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Russia Sends A Message
by James Dunnigan
August 2, 2012

Japan recently revealed that on June 29th, several of their F-15 fighters were sent up to intercept four Russian Tu-22 bombers. The Japanese F-15 pilots described the Russian aircraft as carrying air-to-surface missiles. The Japanese Air Force did not release any pictures and some Japanese media reported that the missiles were of the anti-ship variety. Russia has several airborne anti-ship missiles, most of them modified versions of anti-ship missiles usually carried by ships or by trucks (for coast defense). The appearance of Russian heavy bombers near Japanese air space, carrying large air-to-surface missiles, is increasingly common. To Japan it's all about Russia rejecting Japanese efforts to regain possession of the Kurile Islands (seized by Russia after World War II). In the 1990s, Russian air power was notably absent from the seas surrounding Japan. But in the last decade that has changed.

The Tu-22 is a 1970s design. It's a 126 ton, twin-engine, swing wing aircraft with a crew of four (two pilots, a bombardier, and defensive systems operator). Originally it had a 23mm cannon mounted in a tail turret. It normally carries 12 tons of bombs and missiles (including up to four large missiles) but can carry 24 tons over shorter distances. Max speed is 2,300 kilometers an hour and combat radius is 2,400 kilometers. Originally equipped for aerial refueling this capability was removed in the early 1980s to comply with the SALT treaty (which reduced U.S. and Russian nuclear capabilities). The Tu-22M was roughly equivalent to the 45 ton FB-111. Russia hopes to have a new bomber design in service by 2030, to replace the aging Tu-22M3Ms.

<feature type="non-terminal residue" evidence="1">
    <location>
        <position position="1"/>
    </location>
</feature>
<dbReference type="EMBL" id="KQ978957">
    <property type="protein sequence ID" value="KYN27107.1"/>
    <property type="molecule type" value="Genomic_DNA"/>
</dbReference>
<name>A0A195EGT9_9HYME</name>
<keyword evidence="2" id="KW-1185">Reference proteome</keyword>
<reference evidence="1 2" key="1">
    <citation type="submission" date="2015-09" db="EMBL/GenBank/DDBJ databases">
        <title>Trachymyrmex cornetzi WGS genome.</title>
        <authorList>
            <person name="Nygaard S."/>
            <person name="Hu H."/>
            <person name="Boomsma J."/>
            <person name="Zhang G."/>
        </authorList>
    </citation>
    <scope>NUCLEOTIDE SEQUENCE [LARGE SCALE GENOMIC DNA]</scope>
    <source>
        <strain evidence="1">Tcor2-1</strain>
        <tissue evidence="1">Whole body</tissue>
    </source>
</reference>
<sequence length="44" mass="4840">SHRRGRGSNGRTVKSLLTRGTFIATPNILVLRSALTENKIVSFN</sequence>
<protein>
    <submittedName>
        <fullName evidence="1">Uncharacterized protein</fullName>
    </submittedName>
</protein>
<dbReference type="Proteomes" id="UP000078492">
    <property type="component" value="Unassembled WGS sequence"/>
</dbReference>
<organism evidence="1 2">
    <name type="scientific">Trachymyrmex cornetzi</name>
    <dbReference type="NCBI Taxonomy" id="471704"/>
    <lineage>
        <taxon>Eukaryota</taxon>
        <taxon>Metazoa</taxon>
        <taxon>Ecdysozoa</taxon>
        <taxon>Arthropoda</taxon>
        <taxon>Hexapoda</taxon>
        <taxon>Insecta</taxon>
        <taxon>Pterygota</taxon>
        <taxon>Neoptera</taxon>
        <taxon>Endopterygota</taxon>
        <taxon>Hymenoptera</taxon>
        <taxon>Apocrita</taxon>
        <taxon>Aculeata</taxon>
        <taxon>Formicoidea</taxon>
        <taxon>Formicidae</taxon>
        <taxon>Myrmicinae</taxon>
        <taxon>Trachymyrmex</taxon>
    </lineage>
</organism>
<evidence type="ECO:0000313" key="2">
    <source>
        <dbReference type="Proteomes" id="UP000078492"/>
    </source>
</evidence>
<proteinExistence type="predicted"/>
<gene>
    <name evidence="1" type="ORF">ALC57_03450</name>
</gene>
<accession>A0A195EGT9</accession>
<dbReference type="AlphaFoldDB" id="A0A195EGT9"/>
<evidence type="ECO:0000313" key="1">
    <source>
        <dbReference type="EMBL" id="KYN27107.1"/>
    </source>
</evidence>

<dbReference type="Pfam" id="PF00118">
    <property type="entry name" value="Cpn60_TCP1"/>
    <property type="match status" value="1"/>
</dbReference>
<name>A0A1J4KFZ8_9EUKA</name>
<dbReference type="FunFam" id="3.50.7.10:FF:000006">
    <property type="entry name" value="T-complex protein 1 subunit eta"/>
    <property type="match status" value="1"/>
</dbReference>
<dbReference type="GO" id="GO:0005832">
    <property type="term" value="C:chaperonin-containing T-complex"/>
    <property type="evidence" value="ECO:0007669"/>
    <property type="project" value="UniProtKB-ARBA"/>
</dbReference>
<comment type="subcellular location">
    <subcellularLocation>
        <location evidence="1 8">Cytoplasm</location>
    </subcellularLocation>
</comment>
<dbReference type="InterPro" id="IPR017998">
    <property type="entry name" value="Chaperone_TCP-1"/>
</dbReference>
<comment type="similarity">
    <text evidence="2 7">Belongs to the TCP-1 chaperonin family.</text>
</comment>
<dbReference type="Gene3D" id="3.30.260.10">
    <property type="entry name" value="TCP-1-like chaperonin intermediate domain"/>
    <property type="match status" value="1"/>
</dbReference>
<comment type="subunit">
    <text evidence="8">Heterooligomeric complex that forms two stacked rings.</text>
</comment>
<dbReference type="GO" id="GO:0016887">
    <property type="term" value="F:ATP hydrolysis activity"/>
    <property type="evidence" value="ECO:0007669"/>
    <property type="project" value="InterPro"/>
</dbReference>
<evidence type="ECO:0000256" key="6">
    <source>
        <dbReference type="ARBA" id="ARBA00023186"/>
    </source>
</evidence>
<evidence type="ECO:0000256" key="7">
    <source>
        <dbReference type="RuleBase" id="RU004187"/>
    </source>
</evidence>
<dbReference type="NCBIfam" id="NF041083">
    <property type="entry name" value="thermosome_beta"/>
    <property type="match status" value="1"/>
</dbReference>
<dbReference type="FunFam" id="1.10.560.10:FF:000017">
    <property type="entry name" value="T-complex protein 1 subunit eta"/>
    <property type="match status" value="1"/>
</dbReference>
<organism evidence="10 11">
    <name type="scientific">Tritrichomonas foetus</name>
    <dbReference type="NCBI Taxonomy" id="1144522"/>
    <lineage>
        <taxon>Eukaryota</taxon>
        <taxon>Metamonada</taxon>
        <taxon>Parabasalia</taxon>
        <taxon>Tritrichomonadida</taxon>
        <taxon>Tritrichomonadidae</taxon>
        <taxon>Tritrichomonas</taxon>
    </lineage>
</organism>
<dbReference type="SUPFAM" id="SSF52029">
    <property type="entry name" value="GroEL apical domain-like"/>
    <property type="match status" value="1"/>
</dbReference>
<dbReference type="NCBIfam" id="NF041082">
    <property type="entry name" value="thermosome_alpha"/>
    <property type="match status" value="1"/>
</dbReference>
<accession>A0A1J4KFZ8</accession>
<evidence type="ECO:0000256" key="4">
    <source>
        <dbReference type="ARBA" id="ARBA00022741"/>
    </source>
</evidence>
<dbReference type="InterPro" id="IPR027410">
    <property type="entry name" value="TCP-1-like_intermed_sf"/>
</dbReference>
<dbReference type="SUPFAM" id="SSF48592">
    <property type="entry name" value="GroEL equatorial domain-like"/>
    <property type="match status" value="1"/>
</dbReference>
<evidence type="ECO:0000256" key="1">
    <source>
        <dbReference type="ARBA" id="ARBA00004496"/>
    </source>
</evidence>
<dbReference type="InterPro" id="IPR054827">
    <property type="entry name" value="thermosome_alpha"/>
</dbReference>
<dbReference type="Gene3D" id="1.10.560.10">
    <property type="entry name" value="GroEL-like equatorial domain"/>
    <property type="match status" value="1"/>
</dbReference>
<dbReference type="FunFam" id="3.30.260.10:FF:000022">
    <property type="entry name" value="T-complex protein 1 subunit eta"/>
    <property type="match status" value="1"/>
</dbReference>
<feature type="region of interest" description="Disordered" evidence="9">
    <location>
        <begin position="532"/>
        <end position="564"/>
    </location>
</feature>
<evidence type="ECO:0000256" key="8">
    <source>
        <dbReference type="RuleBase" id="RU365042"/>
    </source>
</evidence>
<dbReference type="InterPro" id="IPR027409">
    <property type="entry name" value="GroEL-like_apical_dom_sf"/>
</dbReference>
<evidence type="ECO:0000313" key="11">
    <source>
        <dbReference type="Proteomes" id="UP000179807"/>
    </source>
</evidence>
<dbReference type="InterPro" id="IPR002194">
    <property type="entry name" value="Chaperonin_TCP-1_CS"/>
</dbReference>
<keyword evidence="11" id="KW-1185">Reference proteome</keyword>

Russia is upgrading 30 of its Tu-22M3 bombers to the Tu-22M3M standard. The first of the M3M models recently entered service. This new version has improved electronics, is able to deliver smart bombs, and has in-flight refueling capabilities restored. Other components of upgraded aircraft were refurbished as needed. This is expected to keep these 30 Tu-22M3Ms in service for another decade or more. All 30 upgrades will not be completed until the end of the decade.

A decade ago Russia had over a hundred Tu-22M3 "Backfire" bombers in service. Or so it was claimed, as these aircraft didn't fly much. When the Cold War ended in 1991, over 300 were still in service. About 500 were produced between 1969 and 1993. The Tu-22M saw combat in Afghanistan, where it carpet bombed areas thought to contain Afghan rebels during the 1980s. Some were also used in the 2008 war with Georgia. Efforts to find export customers failed.

Russia still has some Cold War era Kh-55 (AS-15) cruise missiles available for use by these heavy bombers. Five years ago an upgrade, the Kh-555, appeared. This missile is six meters (19.8 feet) long, weighs 1.6 tons, and has a range of 3,000 kilometers. The 364 kg (800 pound) conventional warhead appears to be a cluster bomb type (carrying bomblets). The missile uses inertial and satellite supplied guidance and can hit within six meters of its aiming point. There was also a nuclear version but this does not appear to be in regular service.

Currently, Tu-160 and Tu-95MS heavy bombers normally carry a dozen Kh-555 cruise missiles each. The Tu-22M can carry four of them. Recent Russian air exercises off northern Japan put 400 cruise missiles, aimed south and able to hit anywhere in the Japanese islands, in the air, hanging from bombers flying close to Japan. Russia was sending a message.


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